Chai Porridge with Roasted Kabocha Squash

By Amanda Paa – Updated July 6, 2020

At any point this week, you could have found me surrounded by nearly 20 pounds of squash – peeling, chopping, and roasting in anticipation of the Squash-tastic Side Dishes for Thanksgiving class I was teaching. Standing in my kitchen, packing up tools and ingredients, the feelings I wore for many years playing competitive golf came over me again. Excitement with a few nerves, wondering if I had prepared enough, wondering if those who attended would be inspired…..

As I introduced myself to the fifteen eager students and began making the Golden Curried Acorn Squash Hummus, they seemed to welcome me with open eyes and ears. The anxious feelings left, and it began to feel like we were a team. Next I showed them how to peel & cut a large butternut, and shared tips on how to safely handle all squash to take a little of the intimidation factor away. I dispelled the correlation between pasta and spaghetti squash, as many times this can trick our brains and not meet expectations. Instead, I think of it as the only vegetable that can spiralize itself.

And I also mentioned the many uses for leftover squash puree, like this Chai Porridge with Roasted Kabocha Squash.

Chai kabocha NEW 1220

The four courses came and went, their questions created conversation, and the sound of forks scraping the plate hinted at approval of the recipes. Seeing the smiles on their faces as they left, and the kind words of, “I’m a squash convert!” spoken, I was humbled once again.

As I cleaned up that night, wiping the orange stains from the cupboards, and even a bit that decided to take residence on my cheek, I thought about the uniqueness of each of our paths, that lead us to our passion. Of which in writing probably sounds quite cliche, yet isn’t.

Chai Porridge with Roasted Kabocha Squash (via @amandapaa)

Never would I have thought that what we put on our plate and the connections with others it brings would fill my cup every day. Not the golf course, not the marketing degree, or even the pharmaceutical job I held for many years. Somedays I wonder if I’m doing enough to pay the bills, to buy the really expensive artisan cheese at the market, but I know I’d wonder the same thing regardless of job title.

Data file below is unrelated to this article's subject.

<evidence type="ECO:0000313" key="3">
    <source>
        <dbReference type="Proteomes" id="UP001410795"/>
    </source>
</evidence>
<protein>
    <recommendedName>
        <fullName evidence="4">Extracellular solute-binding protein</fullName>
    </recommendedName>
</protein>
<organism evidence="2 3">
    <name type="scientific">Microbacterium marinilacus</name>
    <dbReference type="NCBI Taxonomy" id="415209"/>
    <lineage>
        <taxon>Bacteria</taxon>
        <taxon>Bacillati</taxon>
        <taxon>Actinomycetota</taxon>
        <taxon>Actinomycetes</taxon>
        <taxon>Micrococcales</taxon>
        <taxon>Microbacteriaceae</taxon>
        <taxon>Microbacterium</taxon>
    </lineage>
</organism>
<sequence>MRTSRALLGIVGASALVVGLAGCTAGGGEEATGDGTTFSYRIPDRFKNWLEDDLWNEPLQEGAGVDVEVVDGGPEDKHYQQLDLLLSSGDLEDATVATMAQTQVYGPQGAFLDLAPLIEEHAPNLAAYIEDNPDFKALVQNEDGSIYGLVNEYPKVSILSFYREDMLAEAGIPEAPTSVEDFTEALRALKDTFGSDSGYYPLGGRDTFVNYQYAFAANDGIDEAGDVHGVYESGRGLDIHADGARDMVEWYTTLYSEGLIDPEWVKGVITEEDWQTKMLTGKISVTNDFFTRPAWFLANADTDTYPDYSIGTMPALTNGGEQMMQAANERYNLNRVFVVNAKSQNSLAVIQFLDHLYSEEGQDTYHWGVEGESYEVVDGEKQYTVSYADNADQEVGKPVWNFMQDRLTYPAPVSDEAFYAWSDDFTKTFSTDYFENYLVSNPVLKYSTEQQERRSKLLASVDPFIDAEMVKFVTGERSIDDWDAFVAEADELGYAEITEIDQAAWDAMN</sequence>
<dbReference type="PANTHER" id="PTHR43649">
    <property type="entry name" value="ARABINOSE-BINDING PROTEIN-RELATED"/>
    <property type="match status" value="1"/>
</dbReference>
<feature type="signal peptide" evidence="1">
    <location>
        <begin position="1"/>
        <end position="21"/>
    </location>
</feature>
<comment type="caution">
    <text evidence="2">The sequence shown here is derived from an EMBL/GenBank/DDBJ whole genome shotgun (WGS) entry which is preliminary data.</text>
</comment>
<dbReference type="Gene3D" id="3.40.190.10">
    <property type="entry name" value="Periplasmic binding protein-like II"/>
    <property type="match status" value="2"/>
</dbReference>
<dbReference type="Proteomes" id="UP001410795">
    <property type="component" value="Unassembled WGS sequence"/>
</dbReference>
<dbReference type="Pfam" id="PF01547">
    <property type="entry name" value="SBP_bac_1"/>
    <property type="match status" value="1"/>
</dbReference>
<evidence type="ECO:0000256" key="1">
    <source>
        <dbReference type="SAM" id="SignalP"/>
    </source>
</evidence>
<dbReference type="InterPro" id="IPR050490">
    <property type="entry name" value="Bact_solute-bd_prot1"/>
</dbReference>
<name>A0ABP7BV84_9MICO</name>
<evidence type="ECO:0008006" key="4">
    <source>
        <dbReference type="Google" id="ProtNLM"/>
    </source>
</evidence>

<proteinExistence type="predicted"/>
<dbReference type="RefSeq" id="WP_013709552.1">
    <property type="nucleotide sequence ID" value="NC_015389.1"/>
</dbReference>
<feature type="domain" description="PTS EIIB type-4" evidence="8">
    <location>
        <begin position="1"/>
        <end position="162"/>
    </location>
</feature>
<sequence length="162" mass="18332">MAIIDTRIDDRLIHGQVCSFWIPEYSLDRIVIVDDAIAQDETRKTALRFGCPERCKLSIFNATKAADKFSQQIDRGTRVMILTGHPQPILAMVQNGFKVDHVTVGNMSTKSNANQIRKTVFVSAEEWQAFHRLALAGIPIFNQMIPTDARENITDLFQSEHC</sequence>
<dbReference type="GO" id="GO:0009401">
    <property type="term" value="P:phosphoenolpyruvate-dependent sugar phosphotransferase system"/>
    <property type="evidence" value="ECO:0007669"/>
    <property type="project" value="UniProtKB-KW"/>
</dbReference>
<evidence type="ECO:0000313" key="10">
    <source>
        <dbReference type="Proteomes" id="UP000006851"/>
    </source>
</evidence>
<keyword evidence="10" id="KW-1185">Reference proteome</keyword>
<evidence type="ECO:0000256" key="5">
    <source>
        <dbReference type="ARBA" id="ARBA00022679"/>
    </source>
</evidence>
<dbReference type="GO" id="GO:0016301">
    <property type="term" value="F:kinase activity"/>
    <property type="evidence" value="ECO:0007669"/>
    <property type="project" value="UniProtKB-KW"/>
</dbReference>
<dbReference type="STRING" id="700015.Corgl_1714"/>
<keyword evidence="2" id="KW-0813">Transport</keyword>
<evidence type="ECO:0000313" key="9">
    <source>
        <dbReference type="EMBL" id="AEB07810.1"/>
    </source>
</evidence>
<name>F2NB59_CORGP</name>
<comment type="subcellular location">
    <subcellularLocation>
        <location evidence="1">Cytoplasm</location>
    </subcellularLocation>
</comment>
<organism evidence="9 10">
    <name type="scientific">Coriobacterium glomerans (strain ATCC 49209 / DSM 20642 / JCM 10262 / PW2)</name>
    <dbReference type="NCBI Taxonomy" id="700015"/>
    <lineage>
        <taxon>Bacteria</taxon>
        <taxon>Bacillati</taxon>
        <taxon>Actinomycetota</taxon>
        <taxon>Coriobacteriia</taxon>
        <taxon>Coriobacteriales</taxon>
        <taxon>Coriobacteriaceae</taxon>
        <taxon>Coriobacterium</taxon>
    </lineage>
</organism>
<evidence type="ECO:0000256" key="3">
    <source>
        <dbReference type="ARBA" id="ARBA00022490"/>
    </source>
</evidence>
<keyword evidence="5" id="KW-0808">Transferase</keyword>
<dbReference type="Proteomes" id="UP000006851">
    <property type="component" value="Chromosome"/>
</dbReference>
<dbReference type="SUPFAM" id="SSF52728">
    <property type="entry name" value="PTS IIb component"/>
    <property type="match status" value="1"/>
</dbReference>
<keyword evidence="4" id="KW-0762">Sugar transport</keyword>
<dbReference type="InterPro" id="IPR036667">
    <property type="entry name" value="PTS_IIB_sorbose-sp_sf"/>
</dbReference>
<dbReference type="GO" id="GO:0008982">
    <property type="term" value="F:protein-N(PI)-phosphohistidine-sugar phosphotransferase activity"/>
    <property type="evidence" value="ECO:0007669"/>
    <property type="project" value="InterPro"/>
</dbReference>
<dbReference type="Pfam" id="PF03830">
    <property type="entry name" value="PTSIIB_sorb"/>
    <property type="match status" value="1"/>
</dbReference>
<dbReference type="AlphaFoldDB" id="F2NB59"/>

For now it could be queen of dirty dishes and squash whisperer, and I’m quite alright with that.

Chai Porridge with Roasted Kabocha Squash
Author: Amanda Paa
Serves: 2
Oatmeal, or porridge as you see here is a great way to use up leftover squash puree, like the kabocha I had roasted earlier in the week. Naturally sweeter than pumpkin and super creamy, it makes any breakfast bowl nearly taste like dessert, especially when combined with chai spices. To make that happen, I simmered a mix of gluten-free grains with almond milk and a chai tea bag, then sweetened it with maple syrup.
  • About 2/3 cup leftover squash puree, or 1 small kabocha squash (buttercup or red kuri squash would also work), cut in half and seeds removed
  • 1 tablespoon coconut oil
  • 2 cups almond milk
  • 1/2 cup water
  • 1 organic chai tea bag
  • 3/4 teaspoon cinnamon
  • 1/4 teaspoon freshly grated nutmeg
  • 3 tablespoons [url href=”” target=”_blank” rel=”nofollow”]organic coconut sugar[/url]
  • 2/3 cup mixed grains like oats, millet, and quinoa – I[url href=”” target=”_blank” rel=”nofollow”]used this mix from Purely Elizabeth[/url]